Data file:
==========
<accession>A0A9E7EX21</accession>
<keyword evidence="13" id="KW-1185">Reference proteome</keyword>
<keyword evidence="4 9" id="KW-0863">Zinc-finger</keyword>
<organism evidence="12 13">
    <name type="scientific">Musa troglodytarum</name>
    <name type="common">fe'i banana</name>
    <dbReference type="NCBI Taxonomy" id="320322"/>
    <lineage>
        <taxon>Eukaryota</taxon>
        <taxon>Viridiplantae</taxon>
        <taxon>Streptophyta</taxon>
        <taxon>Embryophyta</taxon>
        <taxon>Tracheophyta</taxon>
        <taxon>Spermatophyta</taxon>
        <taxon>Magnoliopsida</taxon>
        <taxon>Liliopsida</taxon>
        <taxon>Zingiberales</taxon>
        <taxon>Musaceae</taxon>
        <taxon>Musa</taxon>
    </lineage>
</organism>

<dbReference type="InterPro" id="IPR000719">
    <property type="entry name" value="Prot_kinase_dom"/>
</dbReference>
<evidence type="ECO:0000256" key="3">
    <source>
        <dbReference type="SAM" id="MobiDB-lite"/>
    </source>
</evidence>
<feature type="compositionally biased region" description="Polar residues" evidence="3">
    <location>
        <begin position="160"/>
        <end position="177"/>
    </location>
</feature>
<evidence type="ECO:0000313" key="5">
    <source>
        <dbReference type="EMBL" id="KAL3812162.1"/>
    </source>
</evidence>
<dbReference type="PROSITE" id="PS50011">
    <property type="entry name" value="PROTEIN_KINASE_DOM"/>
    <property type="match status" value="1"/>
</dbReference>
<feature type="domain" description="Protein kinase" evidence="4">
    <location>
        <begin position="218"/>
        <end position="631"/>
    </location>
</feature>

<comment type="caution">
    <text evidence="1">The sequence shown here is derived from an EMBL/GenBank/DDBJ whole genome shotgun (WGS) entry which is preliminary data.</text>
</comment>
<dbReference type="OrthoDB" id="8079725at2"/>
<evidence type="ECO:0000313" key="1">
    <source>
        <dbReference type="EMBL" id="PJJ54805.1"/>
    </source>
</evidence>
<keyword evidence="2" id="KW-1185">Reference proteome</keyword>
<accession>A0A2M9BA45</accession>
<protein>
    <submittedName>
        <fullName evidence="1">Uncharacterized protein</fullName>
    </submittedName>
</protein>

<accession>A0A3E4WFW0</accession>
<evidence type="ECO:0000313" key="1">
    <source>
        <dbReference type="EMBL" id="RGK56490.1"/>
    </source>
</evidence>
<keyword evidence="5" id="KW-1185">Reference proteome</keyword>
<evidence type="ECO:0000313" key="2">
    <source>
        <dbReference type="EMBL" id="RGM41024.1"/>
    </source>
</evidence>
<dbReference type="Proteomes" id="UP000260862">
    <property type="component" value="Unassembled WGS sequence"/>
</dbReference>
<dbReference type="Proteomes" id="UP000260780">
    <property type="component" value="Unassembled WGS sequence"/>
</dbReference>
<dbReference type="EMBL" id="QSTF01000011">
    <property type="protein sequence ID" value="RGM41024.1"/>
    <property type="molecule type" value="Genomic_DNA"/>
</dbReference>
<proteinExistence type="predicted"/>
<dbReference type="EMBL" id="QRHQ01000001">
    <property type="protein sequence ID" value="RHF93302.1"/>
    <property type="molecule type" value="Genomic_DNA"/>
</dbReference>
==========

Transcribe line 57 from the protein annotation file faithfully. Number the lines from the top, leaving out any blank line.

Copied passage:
        <dbReference type="EMBL" id="PJJ54805.1"/>